While the now successfully melted chocolate cools a bit go ahead and beat your egg whites  until they form soft peaks. Then add the sugar and beat until firm. Set them aside and beat the whipping cream until it too has soft peaks, but stop there.

You can, of course, do it the other way around, as Mr. Flay suggests—cream first, then egg whites. But then you have to use two sets of beaters, because you can never guarantee you washed all of the butterfat off the beaters unless you put them in the dishwasher, and ain’t nobody got time for that, and your egg whites won’t whip properly if there’s even a speck of fat on the beaters. I’m all about only washing one set of utensils.

You can also save washing another bowl if you cleverly melted the chocolate in a bowl sufficiently large to contain the expanded egg whites as well. In that case dump them straight into the chocolate bowl and whisk away. Otherwise you can add the chocolate to the egg white bowl. Once the chocolate and egg whites are nearly united you can beat the whipping cream in the vacated egg white bowl.

Whichever way you did all of this, finish by folding in the whipping cream and ginger. Refrigerate for at least an hour.

That’s it, other than cleaning up the dishes. Please don’t leave them for someone else to deal with, unless you pay someone to do that. If so, please send the person who cleans your kitchen over to my house after they are done at yours.

Serves 4. At most. Unless your guests don’t like chocolate, in which case they should leave it for the rest of us.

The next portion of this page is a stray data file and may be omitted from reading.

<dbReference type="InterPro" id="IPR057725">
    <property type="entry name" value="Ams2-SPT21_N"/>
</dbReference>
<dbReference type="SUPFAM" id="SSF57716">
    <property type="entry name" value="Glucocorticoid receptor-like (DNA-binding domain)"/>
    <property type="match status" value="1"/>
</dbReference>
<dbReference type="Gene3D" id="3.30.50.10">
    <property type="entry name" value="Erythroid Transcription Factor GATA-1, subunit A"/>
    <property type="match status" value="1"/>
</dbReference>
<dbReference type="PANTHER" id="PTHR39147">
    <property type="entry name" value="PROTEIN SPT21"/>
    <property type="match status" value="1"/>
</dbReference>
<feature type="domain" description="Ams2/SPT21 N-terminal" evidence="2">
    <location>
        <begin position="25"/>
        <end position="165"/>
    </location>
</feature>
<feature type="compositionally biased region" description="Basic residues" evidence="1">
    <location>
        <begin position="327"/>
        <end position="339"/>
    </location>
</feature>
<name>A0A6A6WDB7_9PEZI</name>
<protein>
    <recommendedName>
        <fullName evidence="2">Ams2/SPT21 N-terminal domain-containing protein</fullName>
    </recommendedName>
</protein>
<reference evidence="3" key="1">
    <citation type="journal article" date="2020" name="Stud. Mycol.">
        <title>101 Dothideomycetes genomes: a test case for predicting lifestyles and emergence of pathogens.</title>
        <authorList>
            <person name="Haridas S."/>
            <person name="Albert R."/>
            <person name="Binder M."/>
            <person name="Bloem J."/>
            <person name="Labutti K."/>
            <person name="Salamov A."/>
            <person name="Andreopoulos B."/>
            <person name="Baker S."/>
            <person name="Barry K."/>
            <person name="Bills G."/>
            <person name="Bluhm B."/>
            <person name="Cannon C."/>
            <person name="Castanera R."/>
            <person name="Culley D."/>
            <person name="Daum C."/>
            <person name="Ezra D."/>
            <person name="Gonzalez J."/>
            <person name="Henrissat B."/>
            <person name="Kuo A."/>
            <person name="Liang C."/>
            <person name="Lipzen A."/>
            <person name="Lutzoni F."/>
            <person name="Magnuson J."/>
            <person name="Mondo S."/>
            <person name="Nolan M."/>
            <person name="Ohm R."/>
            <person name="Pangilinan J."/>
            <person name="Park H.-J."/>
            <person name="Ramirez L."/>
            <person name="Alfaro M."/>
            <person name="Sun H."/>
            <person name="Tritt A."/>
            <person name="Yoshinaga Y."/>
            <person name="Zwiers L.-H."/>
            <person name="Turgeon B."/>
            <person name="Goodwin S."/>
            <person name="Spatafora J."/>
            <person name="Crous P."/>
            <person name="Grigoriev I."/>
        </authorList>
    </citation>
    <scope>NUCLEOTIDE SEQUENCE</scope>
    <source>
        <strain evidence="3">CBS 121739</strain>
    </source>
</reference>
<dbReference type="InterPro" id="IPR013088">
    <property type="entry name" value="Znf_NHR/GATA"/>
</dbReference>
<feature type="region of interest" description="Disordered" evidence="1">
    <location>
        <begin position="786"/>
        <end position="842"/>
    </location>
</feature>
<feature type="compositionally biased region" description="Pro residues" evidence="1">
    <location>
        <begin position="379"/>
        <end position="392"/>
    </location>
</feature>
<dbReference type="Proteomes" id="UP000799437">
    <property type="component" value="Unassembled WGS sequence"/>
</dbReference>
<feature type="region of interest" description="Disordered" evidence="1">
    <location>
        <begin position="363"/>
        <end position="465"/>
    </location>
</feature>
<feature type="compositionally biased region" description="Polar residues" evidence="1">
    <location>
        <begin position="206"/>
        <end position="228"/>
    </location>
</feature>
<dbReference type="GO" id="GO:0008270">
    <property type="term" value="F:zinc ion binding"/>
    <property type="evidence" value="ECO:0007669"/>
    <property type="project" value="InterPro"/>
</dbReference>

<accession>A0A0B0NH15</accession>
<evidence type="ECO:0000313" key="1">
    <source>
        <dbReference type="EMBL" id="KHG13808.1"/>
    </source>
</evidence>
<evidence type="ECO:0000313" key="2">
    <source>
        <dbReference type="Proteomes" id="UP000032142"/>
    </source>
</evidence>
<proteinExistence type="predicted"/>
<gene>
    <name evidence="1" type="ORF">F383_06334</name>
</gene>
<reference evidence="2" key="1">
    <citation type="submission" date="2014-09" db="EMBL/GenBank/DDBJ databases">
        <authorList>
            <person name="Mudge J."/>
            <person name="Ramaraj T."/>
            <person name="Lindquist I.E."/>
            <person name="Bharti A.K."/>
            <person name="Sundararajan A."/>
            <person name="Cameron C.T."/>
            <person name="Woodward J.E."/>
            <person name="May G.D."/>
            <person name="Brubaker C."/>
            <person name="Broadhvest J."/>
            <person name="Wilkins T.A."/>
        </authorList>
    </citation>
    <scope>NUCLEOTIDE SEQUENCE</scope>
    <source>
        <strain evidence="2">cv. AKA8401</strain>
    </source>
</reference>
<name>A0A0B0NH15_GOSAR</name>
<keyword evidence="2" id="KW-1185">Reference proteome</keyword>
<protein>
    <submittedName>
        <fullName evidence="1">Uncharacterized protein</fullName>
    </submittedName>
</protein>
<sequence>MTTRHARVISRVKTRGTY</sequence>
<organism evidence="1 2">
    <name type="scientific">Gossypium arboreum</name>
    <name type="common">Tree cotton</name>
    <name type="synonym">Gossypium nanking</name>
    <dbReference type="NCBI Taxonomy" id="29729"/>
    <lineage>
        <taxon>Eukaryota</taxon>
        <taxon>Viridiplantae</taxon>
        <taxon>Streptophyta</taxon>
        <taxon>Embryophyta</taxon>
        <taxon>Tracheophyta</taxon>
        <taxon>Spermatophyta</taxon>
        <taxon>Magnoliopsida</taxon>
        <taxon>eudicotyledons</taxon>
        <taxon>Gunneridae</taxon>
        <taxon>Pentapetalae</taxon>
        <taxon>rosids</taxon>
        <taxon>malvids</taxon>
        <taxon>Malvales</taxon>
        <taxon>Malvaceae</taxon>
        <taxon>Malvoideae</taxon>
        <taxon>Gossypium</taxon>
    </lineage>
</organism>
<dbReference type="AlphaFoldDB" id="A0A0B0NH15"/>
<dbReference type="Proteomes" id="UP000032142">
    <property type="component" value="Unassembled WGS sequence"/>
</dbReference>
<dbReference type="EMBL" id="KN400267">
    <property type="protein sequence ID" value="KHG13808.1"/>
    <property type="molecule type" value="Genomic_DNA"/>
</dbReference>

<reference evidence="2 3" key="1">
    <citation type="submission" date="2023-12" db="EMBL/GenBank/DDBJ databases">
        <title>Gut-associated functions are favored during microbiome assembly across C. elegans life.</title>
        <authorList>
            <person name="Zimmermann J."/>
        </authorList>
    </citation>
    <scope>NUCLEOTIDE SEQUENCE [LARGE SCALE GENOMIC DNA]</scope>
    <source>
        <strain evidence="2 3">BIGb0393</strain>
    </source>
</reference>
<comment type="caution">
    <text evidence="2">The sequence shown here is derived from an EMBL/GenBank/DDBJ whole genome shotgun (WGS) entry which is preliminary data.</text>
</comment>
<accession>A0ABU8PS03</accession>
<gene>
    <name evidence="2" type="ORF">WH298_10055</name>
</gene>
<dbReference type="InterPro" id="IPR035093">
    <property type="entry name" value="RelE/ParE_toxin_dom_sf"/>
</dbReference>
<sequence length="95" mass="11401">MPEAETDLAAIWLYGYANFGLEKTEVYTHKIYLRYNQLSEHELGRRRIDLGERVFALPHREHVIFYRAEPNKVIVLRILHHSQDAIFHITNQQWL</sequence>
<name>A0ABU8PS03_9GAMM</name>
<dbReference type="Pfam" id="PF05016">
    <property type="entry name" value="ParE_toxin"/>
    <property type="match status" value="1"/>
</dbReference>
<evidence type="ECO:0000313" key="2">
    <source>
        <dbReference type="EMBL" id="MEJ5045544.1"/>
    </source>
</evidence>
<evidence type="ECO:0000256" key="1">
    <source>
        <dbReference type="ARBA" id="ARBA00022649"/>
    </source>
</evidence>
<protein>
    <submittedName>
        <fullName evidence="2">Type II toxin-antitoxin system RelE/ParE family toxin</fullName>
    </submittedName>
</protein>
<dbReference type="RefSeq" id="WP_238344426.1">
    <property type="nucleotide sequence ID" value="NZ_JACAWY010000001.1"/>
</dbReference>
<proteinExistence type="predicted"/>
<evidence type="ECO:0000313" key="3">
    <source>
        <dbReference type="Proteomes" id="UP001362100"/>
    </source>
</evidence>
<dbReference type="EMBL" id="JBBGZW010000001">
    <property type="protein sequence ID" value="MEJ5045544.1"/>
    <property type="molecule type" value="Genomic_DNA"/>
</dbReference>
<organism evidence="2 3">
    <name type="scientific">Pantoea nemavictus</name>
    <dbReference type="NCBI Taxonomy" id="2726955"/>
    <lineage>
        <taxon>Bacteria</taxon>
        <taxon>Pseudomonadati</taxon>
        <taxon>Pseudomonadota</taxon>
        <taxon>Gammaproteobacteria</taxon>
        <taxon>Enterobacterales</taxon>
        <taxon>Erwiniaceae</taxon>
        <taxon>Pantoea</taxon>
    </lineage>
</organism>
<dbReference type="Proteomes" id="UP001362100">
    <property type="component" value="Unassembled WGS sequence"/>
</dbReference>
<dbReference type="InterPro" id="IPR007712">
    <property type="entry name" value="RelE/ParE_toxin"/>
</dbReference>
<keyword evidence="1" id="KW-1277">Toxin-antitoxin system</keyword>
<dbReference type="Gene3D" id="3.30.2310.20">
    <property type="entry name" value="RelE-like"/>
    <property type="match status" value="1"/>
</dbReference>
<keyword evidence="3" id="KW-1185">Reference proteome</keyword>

Note: This probably isn’t suitable for a tailgate, unless you have one of those little refrigerators for the back of your truck. It could be a nice touch, rather like eating lobster tails and butter on a white linen cloth spread over your truck bed as the rest of the world cracks open another Arn Ciddy and watches in disbelief. In that case be sure to bring cloth napkins and martini glasses to serve the mousse in.

Note: When I made the original recipe I also made lemon curd with the excess yolks. It was a beautiful golden color and tasted pretty delicious on the mousse, and helped to conceal the overly anemic appearance of the mousse. If you decide to serve it with lemon curd you should probably leave out the ginger.

Do try putting a few drops (literally just a few) of lemon essential oil into your lemon curd, if you should have any food-grade oil. NOT lemon extract. Food-grade essential oil is easily acquired these days most places in the western hemisphere. It deepens and enhances both the lemon flavor and the butter flavor. (You do use real butter, I trust.) It’s amazing.

But lemon curd is always amazing, except when it comes out of a jar and has clearly been thickened with cornstarch or whatever devilish invention manufacturers use to ruin a food which is sublime in its purity…

Or you could put the ginger in the mousse anyhow and serve the lemon curd with something else. Shortbread triangles to dip in it, perhaps, or even some of those homemade marshmallows from a few weeks ago. Don’t waste those yolks, though.